of Science found that families in Pennsylvania, where fracking was used, had water contaminated
with methane and heavy metals.
Clean water is one of our Nation’s greatest and most valuable resources. Only 2 percent of the
water on Earth is fresh water, and most of that is still locked up in our polar ice caps, which
demonstrates the scarcity of drinking water. Water is crucial to all life - animal and plant - we
depend on it. Currently, storing, transporting, and treating the water wastes as a result of the
fracking process poses an unacceptable risk to the water quality
of New York State and New
York City residents. Although the current plan to prohibit the process in and around the Syracuse
and New York City watershed offers some protection, it does not account for the flowback water
from the process, estimated to have between 9-35% of the chemicals used in the process still in
it, seeping into the groundwater and migrating beyond proposed buffer zones resulting in a
contamination across the state of private and public wells, springs, and watershed systems.
Furthermore, affecting the ground and surface water is the brine from the actual production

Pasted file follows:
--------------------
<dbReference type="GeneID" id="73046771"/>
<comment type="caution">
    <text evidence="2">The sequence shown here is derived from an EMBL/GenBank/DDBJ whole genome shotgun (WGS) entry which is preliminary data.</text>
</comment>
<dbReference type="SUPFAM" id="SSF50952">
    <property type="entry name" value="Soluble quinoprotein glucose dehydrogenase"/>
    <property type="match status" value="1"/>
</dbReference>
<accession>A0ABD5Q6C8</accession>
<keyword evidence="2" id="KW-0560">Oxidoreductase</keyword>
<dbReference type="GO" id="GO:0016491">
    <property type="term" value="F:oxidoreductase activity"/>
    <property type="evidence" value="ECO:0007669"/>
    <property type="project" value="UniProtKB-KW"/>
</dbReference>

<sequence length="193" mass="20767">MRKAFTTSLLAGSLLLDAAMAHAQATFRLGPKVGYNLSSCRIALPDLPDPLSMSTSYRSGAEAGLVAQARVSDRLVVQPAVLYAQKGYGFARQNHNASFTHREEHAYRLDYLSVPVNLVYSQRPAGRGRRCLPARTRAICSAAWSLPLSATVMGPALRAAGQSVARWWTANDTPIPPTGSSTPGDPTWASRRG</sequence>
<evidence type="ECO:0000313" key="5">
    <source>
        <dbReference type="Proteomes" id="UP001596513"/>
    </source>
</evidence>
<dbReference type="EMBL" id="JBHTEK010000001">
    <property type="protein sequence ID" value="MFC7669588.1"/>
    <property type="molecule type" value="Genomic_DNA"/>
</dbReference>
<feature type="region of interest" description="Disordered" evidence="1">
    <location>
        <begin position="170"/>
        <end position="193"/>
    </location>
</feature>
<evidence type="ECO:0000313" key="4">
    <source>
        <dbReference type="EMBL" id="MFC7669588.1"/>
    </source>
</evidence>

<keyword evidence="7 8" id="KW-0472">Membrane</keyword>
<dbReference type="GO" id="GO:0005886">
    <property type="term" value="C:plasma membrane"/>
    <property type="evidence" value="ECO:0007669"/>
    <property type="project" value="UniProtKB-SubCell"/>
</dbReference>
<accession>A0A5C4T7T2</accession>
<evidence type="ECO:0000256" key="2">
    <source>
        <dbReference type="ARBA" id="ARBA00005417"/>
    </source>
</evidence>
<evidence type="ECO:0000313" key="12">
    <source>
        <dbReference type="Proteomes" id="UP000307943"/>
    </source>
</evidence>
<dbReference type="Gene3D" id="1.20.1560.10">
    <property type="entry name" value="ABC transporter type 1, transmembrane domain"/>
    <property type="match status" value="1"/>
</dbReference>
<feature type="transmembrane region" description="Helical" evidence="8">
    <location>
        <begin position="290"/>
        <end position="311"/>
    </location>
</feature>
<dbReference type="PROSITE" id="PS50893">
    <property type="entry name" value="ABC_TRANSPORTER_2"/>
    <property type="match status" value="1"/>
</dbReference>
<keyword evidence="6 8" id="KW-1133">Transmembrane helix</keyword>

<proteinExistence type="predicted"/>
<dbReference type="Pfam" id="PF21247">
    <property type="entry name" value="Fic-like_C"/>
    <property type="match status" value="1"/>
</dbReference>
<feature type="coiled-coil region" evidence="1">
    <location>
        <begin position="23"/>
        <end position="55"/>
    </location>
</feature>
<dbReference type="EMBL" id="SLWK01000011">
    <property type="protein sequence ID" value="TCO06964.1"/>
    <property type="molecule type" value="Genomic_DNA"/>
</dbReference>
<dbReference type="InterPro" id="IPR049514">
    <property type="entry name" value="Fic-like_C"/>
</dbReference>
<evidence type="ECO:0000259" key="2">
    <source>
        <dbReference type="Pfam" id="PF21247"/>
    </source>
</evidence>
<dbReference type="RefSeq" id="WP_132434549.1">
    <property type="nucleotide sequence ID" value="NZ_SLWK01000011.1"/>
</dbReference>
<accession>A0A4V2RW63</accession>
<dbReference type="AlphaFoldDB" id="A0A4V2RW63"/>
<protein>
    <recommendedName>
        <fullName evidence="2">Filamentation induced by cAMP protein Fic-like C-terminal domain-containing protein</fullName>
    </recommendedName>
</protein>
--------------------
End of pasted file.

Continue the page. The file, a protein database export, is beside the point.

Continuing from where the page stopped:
itself which is five times saltier than seawater and flows to the surface level during the process.
Most of this proposed drilling will occur in the Marcellus Shale region, which underlies about
18,700 square miles in Southern New York. This includes the 1,585 square miles of watershed
west of the Hudson River. After witnessing the devastation that Tropical Storm Irene and Lee
have had on Upstate New York, it is chilling to think what would have happened if fracking had
commenced. Since 1996 there have been at least four major floods that have devastated the
region where fracking may occur. It is hard to assess how much more destruction would have
been wrought if contaminated flowback water had also been unleashed.
Finally, there are naturally occurring radioactive properties in the Marcellus Shale that will be
widely disseminated through fracking. Current EPA testing has already found levels of radiation
that are 267 times the recommended amount in vertical wells. The DEC’s most recent SGEIS
report states that the Marcellus Shale has been found to be higher in radioactivity than other
bedrock formations including other potential reservoirs that could be developed by high-volume
hydraulic fracturing. It is greatly disturbing that the DEC merely addresses this by stating that
this is not a significant concern because currently the levels in and around the Marcellus Shale
area are similar to those naturally encountered in the surrounding environment. The DEC neither
mentions, nor is it known, what effect horizontal drilling will have. Currently, the US Environmental
Protection Agency (EPA) is preparing data based on the information they have collected as to the
effects of fracking on water supplies. This report is due during the spring of 2012.
I believe that the inherent risks of hydraulic fracking represent a danger to New York’s residents.
In the event that the Cuomo Administration seeks to allow the use of this methodology, there
must be strong pushback from all those who value the purity of our water and food supply. More